Step out of the shadows: Automatically handle your ‘shadow accounting’ needs

Thursday, March 15, 2018 | By Scott Dietz

Step out of the shadows: Automatically handle your ‘shadow accounting’ needs

Retail commercial loans and credit card delinquencies are expected to spike in 2018.  According to the Wall Street Journal, credit card delinquencies have nearly doubled in the past year.  On the commercial side, expectations are being set for delinquent retail loans to potentially triple this year.  Not only are these concerns here and now, it is also important to reconsider what happened when interest rates rose on residential mortgages 12 years ago; while no one expects anything close to the 2008 financial crisis, banks need to start preparing for credit challenges as rates steadily increase over the next few years. As an accountant, why is it important to bring up this unwelcome news in seemingly good times? Now is the time to begin planning for the challenges that a tough economic climate (e.g., credit cycle deterioration) may bring upon your institution. 

So what are the operational challenges that this year could bring as a result? Delinquent loans, whether commercial or consumer, require several pieces of accounting guidance to come together seamlessly; and managing them always adds an operational burden on teams and systems. The delinquency period must be carefully managed due to the long term effects as the changes that result to the accounting basis of the loan during this period may carry forward on its remaining life, even if the loan returns to performing status. The result of these accounting ‘differences’ to the loan basis are often handled via a process called ‘shadow accounting’. Shadow accounting means using contra, or offsetting ledger accounts to record the differences between a loan’s ‘accounting’ basis and the balances that the servicer is managing. One common use for shadow accounting are loans that are delinquent to the point that accounting guidance will not allow the bank to earn income on the loans until they have recouped their principal investment. This is referred to as non-accrual accounting, which is operationally challenging for many reasons, including:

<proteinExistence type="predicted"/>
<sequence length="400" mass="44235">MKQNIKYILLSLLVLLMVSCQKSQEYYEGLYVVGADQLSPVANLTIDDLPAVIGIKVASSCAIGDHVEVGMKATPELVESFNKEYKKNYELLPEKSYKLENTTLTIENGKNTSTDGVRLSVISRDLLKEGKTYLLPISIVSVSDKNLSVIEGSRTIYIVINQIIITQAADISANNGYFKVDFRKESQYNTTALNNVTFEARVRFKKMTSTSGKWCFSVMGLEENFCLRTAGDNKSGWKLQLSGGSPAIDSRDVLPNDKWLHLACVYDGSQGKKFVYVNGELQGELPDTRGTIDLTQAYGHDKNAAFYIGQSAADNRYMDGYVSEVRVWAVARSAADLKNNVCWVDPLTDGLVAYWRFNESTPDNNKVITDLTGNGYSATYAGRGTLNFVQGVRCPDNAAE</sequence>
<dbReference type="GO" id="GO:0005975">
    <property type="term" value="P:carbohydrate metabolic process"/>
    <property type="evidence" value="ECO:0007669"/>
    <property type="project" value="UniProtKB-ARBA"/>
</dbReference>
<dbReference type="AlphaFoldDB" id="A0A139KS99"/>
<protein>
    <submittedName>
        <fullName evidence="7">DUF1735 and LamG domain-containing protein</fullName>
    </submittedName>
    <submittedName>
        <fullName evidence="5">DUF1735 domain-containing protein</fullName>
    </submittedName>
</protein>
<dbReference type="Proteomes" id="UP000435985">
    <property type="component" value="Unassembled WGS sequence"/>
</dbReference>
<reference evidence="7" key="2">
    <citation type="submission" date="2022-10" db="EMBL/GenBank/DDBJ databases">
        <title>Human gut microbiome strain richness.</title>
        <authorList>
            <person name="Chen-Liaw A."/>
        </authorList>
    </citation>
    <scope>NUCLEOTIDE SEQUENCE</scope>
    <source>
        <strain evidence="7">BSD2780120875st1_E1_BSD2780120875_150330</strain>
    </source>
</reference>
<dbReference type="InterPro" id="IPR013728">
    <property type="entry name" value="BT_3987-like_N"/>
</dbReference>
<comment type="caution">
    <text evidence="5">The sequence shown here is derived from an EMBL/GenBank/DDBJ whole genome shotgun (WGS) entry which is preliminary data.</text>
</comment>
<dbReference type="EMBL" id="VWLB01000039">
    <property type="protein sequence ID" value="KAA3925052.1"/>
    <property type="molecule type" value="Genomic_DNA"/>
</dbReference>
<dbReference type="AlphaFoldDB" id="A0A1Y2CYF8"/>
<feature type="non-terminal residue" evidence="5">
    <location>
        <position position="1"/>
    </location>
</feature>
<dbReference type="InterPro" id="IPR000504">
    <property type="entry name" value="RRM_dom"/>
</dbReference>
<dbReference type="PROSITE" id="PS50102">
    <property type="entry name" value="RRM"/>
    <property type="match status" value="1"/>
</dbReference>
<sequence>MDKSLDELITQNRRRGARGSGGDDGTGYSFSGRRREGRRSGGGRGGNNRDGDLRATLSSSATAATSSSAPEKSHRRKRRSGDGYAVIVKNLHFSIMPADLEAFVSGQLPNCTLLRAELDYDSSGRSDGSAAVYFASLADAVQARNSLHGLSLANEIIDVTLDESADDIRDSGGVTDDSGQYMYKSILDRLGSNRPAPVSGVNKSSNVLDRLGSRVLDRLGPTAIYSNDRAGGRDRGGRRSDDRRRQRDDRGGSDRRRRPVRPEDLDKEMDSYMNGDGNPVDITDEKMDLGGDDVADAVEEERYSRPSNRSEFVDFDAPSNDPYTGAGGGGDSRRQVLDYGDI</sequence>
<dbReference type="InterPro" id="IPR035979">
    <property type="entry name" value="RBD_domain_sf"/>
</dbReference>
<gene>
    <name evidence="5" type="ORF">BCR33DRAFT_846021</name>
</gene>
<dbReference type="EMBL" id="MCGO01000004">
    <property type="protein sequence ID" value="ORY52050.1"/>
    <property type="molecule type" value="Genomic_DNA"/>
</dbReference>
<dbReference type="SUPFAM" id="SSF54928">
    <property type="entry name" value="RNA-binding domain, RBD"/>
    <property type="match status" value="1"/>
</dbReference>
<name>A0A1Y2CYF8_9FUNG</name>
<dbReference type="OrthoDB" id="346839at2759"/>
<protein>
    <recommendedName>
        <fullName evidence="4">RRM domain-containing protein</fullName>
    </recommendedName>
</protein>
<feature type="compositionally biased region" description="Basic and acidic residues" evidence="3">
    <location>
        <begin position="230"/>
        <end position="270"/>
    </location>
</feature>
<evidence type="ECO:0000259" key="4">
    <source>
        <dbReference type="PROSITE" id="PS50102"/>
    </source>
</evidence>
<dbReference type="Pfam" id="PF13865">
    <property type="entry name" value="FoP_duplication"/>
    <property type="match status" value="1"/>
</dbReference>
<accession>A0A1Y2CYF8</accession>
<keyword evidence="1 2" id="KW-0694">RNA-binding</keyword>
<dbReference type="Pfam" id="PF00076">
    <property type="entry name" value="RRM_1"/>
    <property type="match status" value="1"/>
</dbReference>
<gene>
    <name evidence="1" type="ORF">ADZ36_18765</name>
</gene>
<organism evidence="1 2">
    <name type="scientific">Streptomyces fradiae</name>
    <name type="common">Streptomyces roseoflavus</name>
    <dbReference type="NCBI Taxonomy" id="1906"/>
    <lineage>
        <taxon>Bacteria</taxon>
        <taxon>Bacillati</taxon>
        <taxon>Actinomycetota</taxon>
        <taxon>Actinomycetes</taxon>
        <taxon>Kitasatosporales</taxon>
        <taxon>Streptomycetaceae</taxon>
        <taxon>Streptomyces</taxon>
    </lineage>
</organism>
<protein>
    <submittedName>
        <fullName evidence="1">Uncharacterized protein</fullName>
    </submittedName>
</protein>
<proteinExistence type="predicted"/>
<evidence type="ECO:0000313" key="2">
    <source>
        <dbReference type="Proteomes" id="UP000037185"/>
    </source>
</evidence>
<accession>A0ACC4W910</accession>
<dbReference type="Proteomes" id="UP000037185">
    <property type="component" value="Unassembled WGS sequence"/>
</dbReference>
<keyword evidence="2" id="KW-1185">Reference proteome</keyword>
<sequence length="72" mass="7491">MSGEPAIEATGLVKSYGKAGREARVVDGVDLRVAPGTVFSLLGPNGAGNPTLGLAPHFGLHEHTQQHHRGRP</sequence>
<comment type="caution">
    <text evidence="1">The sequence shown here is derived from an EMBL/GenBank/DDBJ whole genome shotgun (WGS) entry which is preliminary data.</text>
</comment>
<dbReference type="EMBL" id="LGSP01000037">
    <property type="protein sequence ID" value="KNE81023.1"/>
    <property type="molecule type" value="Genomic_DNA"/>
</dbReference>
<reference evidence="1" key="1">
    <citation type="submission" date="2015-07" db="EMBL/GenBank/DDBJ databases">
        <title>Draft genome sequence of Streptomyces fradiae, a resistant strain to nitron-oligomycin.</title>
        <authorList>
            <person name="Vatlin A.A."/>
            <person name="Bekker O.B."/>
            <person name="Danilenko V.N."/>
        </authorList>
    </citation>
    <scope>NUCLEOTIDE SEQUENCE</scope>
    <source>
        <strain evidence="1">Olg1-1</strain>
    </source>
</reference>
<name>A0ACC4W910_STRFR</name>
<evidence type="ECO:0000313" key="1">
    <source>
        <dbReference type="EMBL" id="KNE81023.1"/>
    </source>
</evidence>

• Amortization on any remaining deferred basis is discontinued
  • Any outstanding accrued interest/fee receivable balances must be written off
  • Interest or fee accruals received during the non-accrual period must be written off
  • Interest or fee receivable payments received should be either be applied as a reduction in the loans remaining principal balance or, applied directly to income
  • At the time a loan returns to a performing/accruing status, all previous interest applied to principal will prospectively amortize for the remainder of the loan’s life

Preparing journal entries is challenging enough when these items are working together, not to mention audit and tracking requirements moving forward. What about reporting requirements and management level questions and analysis? Recall that some impacts, such as the application of interest payments to principal, will need to be recorded and tracked on a loan-level over the remaining life of the loan. Can an Excel spreadsheet survive the next 10 years of month-end closes and reporting cycles? As discussed in my previous blog, Move over, Excel, Finance is evolving, Excel and other end-user calculations are no longer viable solutions. While servicing systems cover the operational lifecycle of a loan, they simply cannot handle every aspect of complex loan accounting.

To add further complexity, regulatory requirements surrounding non-performing investments continue to change. Financial institutions must take steps to build and maintain systems and processes to ensure they remain compliant with the latest series of regulations. For example, many investors have the complexity of separating their non-accrual portfolios into distinct populations, where subsets of loans may require different treatment than others (e.g., government guaranteed or schedule/schedule loans).

How can finance teams tackle complex shadow accounting requirements, while simplifying their close processes? The answer is leveraging an accounting solution such as SS&C Primatics’ EVOLV, which enables an automated, controlled, and predictable close process. EVOLV includes out-of-the-box, pre-configured functionality to support shadow accounting regardless of portfolio size and product types. EVOLV is easily configured to apply different policies to different loan populations, including non-performing loan identification logic. EVOLV reports on the entire non-accrual portfolio with both a servicing and accounting view. Finally, EVOLV creates and captures all journal entries in a singular space, which provides the convenience of transparency and ability to use a consistent set of data for varying reporting and disclosure requirements. 

EVOLV eliminates costly manual processes by automating the entire end-to-end process in a controlled, yet nimble way. EVOLV also adapts along with changes in the market, so changes in regulations, accounting guidance and credit cycles are no longer a burden to your operations.

To learn more, download our whitepaper about how EVOLV eliminates the need to maintain multiple internal systems and spreadsheet-based processes. Contact us at or 800-234-0556 for a demo and more information.


Asset Management, Regulation

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